# Does every sequentially ordered infinite set contain sequentially ordered infinite subsets?

I am not very familiar with mathematical proofs, or the notation involved, so if it is possible to explain in 8th grade English (or thereabouts), I would really appreciate it.

Since I may even be using incorrect terminology, I'll try to explain what the terms I'm using mean in my mind. Please correct my terminology if it is incorrect so that I can speak coherently about this answer, if you would.

Sequential infinite set: A group of ordered items that flow in a straight line, of which there are infinitely many. So, all integers from least to greatest would be an example, because they are ordered from least to greatest in a sequential line, but an infinite set of bananas would not, since they are not linearly, sequentially ordered. An infinite set of bananas that were to be eaten one-by-one would be, though, because they are iterated through (eaten) one-by-one (in linear sequence).

Sequential infinite subsets: Multiple sets within a sequential infinite set that naturally fall into the same order as the items of the sequential infinite set of which they are subsets. So, for example, the infinite set of all integers from least to greatest can be said to have the following two sequential infinite subsets within it: all negative integers; and all positive integers. They are sequential because the negative set comes before the positive set when ordered as stated. They are infinite because they both contain an infinite qty of items, and they are subsets because they are within the greater infinite set of all integers.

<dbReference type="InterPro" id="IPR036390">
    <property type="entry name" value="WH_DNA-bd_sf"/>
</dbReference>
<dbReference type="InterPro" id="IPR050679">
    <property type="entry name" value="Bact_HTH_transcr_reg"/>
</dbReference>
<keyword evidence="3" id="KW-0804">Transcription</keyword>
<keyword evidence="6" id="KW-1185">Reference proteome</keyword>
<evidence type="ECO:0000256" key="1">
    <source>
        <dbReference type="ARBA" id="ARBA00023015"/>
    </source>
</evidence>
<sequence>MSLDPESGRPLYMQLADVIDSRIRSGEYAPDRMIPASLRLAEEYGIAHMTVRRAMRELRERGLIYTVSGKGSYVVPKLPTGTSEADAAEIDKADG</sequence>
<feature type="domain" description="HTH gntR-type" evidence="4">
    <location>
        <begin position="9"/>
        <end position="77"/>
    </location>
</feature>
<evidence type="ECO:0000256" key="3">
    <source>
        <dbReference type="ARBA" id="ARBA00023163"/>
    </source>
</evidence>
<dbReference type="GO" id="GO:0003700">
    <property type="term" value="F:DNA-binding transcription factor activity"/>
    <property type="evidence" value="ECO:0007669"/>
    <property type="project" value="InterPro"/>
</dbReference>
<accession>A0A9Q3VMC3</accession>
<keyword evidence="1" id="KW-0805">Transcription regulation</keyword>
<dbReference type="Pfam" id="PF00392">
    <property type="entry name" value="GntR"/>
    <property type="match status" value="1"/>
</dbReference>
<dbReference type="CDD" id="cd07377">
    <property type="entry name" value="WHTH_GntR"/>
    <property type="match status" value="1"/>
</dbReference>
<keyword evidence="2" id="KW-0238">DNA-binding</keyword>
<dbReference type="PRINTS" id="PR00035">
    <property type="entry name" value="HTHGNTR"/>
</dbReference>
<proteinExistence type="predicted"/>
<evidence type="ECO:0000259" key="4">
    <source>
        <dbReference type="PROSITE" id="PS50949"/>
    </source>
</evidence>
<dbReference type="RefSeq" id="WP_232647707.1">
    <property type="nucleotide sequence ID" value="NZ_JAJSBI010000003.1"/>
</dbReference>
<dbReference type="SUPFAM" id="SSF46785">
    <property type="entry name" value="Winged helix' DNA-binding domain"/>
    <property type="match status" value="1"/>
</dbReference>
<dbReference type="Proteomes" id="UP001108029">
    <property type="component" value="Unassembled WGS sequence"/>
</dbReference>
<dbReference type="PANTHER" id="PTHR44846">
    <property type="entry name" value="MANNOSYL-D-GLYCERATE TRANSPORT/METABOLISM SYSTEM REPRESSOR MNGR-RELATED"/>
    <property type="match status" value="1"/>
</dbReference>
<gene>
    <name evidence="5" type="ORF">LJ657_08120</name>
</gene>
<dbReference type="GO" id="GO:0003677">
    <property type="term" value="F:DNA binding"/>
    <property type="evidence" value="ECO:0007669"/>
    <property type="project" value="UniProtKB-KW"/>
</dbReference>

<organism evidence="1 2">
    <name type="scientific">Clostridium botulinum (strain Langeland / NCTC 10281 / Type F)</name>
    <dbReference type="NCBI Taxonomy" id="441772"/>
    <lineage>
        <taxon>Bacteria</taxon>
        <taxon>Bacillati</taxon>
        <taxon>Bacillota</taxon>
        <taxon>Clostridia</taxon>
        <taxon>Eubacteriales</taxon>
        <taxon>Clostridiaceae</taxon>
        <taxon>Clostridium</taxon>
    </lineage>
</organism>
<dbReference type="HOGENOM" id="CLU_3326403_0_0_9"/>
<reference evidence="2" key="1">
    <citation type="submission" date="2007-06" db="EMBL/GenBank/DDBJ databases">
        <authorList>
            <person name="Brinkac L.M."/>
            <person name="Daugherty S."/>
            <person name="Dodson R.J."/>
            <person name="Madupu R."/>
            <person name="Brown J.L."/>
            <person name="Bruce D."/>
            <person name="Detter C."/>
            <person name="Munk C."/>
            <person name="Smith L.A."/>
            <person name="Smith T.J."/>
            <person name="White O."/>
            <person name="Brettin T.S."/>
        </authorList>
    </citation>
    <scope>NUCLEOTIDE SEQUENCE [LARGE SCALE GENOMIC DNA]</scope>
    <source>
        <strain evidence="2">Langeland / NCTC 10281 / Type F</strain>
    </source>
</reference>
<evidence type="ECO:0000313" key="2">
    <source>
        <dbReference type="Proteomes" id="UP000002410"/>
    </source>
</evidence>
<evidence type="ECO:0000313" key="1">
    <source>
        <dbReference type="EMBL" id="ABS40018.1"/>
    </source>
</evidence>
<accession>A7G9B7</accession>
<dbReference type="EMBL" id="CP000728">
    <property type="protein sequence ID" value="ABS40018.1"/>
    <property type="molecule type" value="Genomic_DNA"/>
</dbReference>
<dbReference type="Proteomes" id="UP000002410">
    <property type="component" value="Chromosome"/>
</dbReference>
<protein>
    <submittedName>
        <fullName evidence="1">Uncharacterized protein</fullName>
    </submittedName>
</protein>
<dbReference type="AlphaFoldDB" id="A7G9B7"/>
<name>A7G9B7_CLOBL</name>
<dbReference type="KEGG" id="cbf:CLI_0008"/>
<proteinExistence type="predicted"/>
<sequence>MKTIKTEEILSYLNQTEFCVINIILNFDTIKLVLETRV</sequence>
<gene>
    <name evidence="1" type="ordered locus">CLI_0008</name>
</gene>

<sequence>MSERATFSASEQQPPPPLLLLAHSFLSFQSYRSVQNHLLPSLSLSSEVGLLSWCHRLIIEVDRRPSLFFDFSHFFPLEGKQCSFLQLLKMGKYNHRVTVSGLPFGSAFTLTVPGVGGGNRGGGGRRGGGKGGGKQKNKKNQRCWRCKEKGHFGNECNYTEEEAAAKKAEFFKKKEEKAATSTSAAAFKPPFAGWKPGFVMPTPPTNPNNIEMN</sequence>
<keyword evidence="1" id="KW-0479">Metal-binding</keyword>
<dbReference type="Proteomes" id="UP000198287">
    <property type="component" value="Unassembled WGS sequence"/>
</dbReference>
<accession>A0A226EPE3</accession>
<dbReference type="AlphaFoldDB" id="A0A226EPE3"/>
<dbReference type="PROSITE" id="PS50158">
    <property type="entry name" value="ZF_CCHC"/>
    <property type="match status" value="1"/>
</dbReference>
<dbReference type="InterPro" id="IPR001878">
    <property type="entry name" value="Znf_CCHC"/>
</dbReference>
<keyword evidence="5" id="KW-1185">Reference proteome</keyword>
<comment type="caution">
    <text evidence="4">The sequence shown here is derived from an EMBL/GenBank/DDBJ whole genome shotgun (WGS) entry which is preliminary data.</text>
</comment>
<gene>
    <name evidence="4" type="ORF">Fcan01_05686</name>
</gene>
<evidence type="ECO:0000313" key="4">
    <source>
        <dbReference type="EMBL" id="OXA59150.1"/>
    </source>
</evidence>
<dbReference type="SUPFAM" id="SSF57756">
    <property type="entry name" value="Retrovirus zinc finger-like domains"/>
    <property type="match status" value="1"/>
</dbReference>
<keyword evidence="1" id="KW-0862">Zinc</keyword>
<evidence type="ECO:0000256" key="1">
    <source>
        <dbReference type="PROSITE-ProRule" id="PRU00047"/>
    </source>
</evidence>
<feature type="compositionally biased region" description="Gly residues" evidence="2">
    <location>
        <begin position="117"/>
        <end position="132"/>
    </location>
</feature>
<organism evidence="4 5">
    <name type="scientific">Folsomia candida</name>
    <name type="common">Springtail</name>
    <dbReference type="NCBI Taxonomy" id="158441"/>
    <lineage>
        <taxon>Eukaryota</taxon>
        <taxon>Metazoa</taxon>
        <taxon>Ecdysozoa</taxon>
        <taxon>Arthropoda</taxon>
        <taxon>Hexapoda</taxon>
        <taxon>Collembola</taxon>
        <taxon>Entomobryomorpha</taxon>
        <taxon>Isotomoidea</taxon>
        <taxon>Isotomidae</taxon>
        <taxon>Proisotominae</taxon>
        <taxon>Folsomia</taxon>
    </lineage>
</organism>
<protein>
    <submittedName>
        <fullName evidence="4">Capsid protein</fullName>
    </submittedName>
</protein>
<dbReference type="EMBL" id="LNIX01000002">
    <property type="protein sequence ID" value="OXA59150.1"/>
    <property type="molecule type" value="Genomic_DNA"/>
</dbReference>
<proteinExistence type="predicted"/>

So I'm wondering if every (not some, but every) sequential infinite set contains within it sequential infinite subsets. The subsets (not the items within them) being sequentially ordered is extremely important. Clearly, a person could take any infinite set, remove one item, and have an infinite subset. Put the item back, remove a different item, and you have multiple infinite subsets. But I need them to be not only non-overlapping, but also sequential in order.